Wow! I was truly impressed with this book. There are so many unexpected twists and revelations, and I certainly wasn’t ready for the story to be over. I listened to the audiobook for this one, and so I got even more of the emotion and suspense portrayed through the readers’ words. I highly recommend it. If you’re a fan of historical fiction at all, or if you love books with a lot of depth and suspense, give this one a try. If you love it, there’s a sequel!

* SLJ Best Book of the Year, 2012

* Edgar Award, 2013

*Printz Award Nominee, 2013

*YALSA Teen’s Top Ten, 2013

Rating: 4.5/5

For full analysis (including flags and SPOILERS) click here.

Dodger by Terry Pratchett


When street urchin Dodger sees a young woman being beaten in the street during a storm, he must intervene. Though he saves the girl, Simplicity, the danger she is in is far from over. Dodger, aided by a couple of rich gentlemen (one of whom is the pre-famous Charles Dickens), discovers that Simplicity’s life is far from simple. She is being chased by powerful men from another country — men whose job it is to ensure Simplicity’s death. Using his own street-smarts and his new friends’ money, Dodger must solve the mystery of Simplicity’s past and figure out a way to ensure her safe future.

I really enjoyed this book! Dodger is funny, crafty, and incredibly fun to follow in this story. Though it can be a bit predictable, it was still exciting, and I loved getting a look at all the different perspectives in 19th century London. What I enjoyed best was the discussion of “the fog” — that people only see what they want to see in a situation and not the reality. I think “the fog” happens a lot in society, and it was interesting to see Dodger struggle with public opinion. Aside from deep thoughts, the book also had a ton of action, adventure, and sneaky plans. Pick it up if you’re a fan of historical fiction or action/adventure stories!

Rating: 4.5/5

*Printz Award Nominee, 2013 

For full analysis (including flags and SPOILERS) click here.

Brazen by Katherine Longshore


Married to the King Henry VIII’s illegitimate son, Henry Fitzroy (Fitz), at just fourteen, Mary Howard has long been used as a political pawn by her family. But, though it is a marriage of political advantage, Mary finds herself falling in love with her husband. While she should be happy that her arranged marriage resulted in love, the teenagers are not allowed to be alone together or to consummate the marriage. What’s more, Henry VIII’s court is constantly shifting, with nobles falling out of favor as quickly as they’d risen. If Mary wants to be with Fitz, she must navigate her way through the endless court turmoil, shifting alliances, and, above all, stay in the good graces of the king.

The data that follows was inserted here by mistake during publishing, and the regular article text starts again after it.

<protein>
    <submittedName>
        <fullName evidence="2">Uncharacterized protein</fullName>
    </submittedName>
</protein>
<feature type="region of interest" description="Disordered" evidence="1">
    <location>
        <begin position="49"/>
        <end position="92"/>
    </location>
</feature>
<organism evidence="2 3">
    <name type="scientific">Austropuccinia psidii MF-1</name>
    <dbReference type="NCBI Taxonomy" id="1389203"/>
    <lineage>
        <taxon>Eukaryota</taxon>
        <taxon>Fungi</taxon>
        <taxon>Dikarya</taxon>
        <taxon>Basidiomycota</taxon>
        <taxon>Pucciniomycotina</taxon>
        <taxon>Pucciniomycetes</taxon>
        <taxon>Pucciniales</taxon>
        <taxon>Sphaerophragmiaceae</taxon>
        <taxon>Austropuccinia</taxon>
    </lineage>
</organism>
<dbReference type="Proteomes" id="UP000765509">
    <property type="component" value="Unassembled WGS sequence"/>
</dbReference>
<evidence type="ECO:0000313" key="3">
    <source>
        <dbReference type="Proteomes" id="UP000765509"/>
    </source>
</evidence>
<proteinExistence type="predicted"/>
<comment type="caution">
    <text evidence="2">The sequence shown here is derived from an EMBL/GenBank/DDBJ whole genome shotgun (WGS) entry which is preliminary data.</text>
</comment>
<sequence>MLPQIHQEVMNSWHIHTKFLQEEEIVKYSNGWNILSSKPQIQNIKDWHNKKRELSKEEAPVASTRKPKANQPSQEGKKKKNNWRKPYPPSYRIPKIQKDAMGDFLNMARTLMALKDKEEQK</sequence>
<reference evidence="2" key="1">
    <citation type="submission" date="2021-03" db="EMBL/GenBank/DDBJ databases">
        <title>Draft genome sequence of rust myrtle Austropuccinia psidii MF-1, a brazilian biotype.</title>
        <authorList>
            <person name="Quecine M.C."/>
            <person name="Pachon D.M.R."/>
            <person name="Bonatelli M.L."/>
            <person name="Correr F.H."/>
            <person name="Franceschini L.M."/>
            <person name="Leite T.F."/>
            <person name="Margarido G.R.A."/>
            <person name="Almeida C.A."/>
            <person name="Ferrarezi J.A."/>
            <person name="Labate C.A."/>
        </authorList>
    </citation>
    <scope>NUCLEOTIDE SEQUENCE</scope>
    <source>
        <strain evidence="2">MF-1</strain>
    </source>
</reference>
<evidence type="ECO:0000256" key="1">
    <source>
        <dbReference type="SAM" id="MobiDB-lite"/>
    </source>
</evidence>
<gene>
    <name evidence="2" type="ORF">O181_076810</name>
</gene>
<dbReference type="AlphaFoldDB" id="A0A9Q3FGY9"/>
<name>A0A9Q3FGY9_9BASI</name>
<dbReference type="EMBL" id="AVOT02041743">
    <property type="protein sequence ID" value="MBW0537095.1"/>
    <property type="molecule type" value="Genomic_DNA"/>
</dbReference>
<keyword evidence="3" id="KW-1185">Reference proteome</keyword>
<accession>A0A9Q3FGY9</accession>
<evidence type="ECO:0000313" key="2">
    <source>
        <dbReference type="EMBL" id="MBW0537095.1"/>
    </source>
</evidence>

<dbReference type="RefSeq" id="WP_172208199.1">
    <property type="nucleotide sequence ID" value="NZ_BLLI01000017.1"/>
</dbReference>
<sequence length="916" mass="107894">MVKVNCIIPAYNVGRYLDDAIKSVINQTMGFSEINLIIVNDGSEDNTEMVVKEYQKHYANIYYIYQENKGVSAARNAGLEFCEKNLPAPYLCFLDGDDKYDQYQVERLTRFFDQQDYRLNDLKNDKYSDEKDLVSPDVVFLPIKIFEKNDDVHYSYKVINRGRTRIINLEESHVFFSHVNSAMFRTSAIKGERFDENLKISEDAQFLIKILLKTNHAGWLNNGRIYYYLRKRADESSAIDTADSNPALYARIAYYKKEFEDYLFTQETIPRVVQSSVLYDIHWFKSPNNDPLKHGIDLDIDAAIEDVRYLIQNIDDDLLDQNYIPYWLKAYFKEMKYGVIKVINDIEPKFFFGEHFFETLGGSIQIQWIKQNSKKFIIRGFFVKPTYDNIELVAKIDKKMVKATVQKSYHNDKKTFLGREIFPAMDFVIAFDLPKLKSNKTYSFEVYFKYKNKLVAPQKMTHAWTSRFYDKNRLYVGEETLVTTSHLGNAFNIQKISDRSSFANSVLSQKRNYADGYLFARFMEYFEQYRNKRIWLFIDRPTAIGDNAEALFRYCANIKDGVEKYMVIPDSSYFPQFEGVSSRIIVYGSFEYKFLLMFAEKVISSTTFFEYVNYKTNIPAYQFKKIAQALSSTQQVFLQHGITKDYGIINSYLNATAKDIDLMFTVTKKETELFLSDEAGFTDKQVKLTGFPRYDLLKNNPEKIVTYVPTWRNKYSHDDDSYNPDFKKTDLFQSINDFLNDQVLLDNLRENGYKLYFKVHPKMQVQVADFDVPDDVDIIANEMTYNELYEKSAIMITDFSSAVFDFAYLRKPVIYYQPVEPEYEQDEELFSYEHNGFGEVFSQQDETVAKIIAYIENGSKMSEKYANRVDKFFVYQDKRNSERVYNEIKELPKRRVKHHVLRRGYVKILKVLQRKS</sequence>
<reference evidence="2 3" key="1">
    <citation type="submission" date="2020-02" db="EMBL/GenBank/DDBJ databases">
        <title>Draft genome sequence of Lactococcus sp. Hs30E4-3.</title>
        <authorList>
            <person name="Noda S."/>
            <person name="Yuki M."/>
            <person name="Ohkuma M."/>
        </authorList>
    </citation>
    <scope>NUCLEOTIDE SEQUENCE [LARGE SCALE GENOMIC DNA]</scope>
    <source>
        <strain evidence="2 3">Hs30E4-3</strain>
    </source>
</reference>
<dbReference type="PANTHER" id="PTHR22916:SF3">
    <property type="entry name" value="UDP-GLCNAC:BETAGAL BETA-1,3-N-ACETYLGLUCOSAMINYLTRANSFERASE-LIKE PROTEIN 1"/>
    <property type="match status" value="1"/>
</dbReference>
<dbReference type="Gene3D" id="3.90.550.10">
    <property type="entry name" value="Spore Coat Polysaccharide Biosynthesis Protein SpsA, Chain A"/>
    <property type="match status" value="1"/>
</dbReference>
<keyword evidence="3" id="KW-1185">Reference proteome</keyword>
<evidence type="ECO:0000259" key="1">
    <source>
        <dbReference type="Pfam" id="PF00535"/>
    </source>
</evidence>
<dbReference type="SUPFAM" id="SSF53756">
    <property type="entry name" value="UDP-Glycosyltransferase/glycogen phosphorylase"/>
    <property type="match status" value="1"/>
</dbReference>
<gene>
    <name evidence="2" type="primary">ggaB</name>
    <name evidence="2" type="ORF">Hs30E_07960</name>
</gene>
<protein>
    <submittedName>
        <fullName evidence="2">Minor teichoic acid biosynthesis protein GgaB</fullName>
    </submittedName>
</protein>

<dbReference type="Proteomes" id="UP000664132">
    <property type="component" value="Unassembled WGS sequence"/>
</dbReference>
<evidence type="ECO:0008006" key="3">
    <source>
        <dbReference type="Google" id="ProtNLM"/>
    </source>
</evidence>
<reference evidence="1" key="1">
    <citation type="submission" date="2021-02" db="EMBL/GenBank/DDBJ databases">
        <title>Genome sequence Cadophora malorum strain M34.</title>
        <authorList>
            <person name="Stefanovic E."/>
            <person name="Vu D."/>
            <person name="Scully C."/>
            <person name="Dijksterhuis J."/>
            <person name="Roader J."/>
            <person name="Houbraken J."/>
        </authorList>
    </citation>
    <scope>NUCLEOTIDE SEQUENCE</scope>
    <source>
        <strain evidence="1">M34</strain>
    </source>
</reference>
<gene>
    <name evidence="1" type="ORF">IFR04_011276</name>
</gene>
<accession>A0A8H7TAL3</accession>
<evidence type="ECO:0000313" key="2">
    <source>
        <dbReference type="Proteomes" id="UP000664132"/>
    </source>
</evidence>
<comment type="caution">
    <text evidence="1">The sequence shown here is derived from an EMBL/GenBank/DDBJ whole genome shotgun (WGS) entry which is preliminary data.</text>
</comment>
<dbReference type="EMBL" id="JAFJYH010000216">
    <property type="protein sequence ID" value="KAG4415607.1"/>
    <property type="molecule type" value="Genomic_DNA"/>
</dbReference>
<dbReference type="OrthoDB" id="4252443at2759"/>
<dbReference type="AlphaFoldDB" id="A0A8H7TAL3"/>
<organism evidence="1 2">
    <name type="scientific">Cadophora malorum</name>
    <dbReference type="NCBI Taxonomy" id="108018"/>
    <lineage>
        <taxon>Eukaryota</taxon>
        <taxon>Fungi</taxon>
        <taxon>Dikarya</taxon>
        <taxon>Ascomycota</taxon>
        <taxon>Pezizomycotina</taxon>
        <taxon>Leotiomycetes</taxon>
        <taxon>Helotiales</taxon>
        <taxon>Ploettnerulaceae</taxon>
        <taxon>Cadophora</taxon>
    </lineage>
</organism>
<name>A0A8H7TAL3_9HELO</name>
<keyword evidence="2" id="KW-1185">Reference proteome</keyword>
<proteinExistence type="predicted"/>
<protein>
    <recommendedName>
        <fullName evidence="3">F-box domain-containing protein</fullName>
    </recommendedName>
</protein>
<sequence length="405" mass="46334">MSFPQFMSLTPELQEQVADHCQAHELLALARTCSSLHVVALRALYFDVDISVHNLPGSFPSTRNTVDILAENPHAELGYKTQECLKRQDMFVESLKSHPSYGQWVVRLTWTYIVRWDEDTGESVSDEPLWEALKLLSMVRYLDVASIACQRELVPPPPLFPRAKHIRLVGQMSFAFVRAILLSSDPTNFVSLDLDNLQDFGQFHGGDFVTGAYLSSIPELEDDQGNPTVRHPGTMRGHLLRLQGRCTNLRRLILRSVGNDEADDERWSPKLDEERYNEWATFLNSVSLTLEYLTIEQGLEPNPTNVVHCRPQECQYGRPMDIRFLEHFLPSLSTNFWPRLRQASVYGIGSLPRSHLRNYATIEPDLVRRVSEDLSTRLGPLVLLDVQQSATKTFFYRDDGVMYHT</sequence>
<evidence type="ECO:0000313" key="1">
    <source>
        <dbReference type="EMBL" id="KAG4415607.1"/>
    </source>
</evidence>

As I’ve mentioned many posts before, I love Tudor fiction. So I fully admit to being completely biased toward this book. It is, though, really awesome and a unique point of view on the Tudor drama. Normally, Tudor books are told from the point of view of one of Henry VIII’s wives, or Henry himself. Margaret Howard is merely a minor Boleyn cousin married to Henry’s illegitimate son, Henry Fitzroy (Fitz). Choosing this narrator gives the reader the advantage of seeing all the Henry wife drama play out from a distance, as well as spinning a new story in the Tudor court. Longshore also paints an interesting characterization of Anne Boleyn — one in which she definitely has stubborn qualities, but does not deserve her fate. I appreciate this rendering, as I don’t believe Anne to be the villain others portray her to be. If you’re a fan of romantic drama, court intrigue, or just historical fiction in general, definitely give this one a shot. Be sure to read Tarnish first, though, as it depicts Anne Boleyn’s rise to power and thus a more in-depth picture of the Tudor court.